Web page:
Black Panther Steeze
I’ve spoken on this blog about how big of an influence military attire has had on contemporary fashion, numerous times in the past. Fashion and popular style are both games of re-apportionment, and there’s perhaps no fashion well that gets dipped into more often for the sake of re-purposing than the military world. But what about paramilitary organizations and all the sartorial inspiration that can be found in that realm? The Black Panther Party for Self-Defense were an African-American revolutionary leftist organization that advanced their political ideology and social agendas equipped with guns, berets, and nifty leather jackets. They were an organization with a clean military-inspired aesthetic; an aesthetic that I’ve never seen discussed at length in any sort of sartorial sense.
I’m a big fan of the Black Panthers, perhaps it was my acute attention to the organization as a whole that first made me admire their collective appearance. Politics aside though, one doesn’t have to be a militant afrocentric individual to pick up a few style cues from the Panthers.
to help me with the shoot, i enlisted lovely photographer friend diana liu, who sometimes shoots some cool stuff over at campus street style blog the sardorealist
The (Military-esque) Beret
The beret was a staple of the Black Panther uniform, an integral ingredient to their imposing, militant persona. I did some research on the beret and was surprised to find that the world-famous headpiece didn’t start in the military. The beret (and past variations) actually date back to several thousand years B.C. The beret in police or military use is relatively new within the scope of the garment’s entire history, starting around the 16th or 17th century. Still, the last 500 years plus has been more than enough time to give the beret an entrenched military tradition.
Interestingly enough, if you look at the beret, you find that it’s a garment that has become a salient part of countless cultures, lifestyles, and sub-sects. The piece is easily identifiable with military and police use, intellectuals, artists, beatniks, film directors, and even Rastafarians. Thousands of years of existence has bore enough deviation for the garment to develop differently for different sects. It may surprise you to know that the headdress worn by Rastas is just as much a beret as those worn by the U.S. Army. What intrigued me most was the fact that the type of berets sported by Black Panther personnel was much more akin to the civilian type than it was to that of any military.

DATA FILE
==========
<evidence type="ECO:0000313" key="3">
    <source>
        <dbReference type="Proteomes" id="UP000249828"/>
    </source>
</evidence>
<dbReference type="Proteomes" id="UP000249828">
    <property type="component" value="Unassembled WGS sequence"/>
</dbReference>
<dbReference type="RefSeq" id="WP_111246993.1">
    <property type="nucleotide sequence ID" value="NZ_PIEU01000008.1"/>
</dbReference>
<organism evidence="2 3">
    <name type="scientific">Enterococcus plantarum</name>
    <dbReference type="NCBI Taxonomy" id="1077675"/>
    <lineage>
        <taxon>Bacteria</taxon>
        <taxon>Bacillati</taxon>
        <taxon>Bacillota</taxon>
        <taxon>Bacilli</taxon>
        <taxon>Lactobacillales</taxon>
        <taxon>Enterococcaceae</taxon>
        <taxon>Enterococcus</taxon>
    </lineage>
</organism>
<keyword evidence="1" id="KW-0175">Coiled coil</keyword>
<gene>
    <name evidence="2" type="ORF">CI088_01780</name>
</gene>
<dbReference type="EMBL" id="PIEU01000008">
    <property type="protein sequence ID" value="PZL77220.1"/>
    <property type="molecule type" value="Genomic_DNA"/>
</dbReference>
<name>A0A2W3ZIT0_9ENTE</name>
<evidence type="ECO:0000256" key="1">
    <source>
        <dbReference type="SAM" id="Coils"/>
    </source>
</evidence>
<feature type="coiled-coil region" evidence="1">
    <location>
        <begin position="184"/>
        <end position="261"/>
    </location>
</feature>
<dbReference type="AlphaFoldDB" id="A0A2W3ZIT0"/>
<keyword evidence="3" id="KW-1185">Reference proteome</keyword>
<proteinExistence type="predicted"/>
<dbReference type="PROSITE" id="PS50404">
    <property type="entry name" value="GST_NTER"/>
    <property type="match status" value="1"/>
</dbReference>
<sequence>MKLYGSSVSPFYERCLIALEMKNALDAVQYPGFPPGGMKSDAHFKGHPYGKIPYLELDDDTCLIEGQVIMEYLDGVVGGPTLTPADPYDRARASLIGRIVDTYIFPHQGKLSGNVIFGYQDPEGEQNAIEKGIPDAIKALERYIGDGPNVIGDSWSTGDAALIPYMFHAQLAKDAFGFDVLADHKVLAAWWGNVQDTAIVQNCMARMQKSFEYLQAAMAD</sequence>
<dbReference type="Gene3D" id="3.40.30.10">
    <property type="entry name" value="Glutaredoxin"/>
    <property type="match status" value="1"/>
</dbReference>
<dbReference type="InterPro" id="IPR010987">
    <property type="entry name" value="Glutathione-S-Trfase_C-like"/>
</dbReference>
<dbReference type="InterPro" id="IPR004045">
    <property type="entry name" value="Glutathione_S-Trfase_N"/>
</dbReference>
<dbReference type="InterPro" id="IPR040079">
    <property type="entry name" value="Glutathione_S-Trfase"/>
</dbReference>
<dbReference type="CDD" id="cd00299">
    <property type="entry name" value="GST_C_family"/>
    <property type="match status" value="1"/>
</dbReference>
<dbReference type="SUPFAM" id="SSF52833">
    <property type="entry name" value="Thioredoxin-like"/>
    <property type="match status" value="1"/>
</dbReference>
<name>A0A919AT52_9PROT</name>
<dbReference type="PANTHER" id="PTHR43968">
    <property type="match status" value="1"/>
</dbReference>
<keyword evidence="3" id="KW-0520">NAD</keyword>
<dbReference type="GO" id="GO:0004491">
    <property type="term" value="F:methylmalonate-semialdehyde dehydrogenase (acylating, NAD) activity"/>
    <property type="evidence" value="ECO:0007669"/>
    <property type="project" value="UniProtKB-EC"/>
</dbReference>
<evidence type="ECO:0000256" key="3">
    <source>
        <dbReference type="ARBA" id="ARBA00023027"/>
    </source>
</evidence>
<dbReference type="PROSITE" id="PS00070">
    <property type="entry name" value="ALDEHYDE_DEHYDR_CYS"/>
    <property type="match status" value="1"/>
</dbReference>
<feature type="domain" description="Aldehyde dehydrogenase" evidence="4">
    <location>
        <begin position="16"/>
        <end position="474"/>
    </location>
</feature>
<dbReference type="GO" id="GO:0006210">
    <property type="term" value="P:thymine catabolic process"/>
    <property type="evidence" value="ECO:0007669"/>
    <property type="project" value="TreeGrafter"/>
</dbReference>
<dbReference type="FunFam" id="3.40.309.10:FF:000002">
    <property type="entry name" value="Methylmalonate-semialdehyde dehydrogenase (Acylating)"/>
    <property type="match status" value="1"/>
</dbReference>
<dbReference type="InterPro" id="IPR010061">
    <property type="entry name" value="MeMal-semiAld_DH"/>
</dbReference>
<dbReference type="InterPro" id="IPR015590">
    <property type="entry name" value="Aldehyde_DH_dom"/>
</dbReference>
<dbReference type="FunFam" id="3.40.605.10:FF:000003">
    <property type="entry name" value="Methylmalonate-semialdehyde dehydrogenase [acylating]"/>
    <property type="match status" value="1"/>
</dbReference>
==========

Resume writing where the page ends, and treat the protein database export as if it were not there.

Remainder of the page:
unidentified panther with co-founder huey p. newton; sporting a colt .45 and a shotgun, respectively
Here’s the most intriguing part of this discovery though: despite the fact that the Black Panthers wore civilian berets, they still donned them in the manner of military personnel. If you Google any photos of American soldiers wearing berets, you’ll always see the lip (the loose side) of the beret falling to the right. I learned that this is done by most military (excluding some in Europe) to free the shoulder that bears the rifle on most soldiers. Check out the which direction the berets fall in the previous photo and which arm the firearms are on. Pretty cool if you ask me. A friend and I recently had a discussion concerning the “proper” way to wear a beret. It’d be interesting to learn why different cultures associated with berets wore them the way they did.
beret - thrift; jacket - thrift; shirt, tie - old navy; chinos, boots - urban outfitters
The Utility Jacket
The Panthers wore several different kinds of leather jackets. Mine is made of cotton and was thrifted. Mine is also a utility jacket, as were the jackets sported by many members of the organization. The utility garment is a silhouette that has been making the rounds through official military attire and workwear for decades now, usually characterized by two vertically aligned pockets on each side of the garment (at least as far as jackets are concerned). Utility pieces were made for just that, utility. So it would make sense that they have their origins in workwear and military attire, where pragmatic, efficient clothing is most desirable.
I’ve tried hard to figure out the former life of my utility jacket. It’s fairly easy to rule out as military attire, the fit and weight wouldn’t make sense. Perhaps it was some sort of workwear piece, it does have the characteristic blue of classic American workwear. Probably the biggest reason I love it is because of the cut; it can effectively be worn as a blazer because of its construction, material, and light weight.
It’s cool that the Black Panthers seemed to find a middle ground between the classic military silhouette and workwear silhouette normally reserved for utility garments. Or maybe the Panthers were just doing their own thing. After all, their jackets were made of leather, material found in utilities no where else.
One more thing. Keep in mind that the Black Panthers were on the all-black tip long before Rick Owens, Alexander Wang, Jay-Z, SpaceGhostPurrp, or anyone else. That’s also kind of cool.
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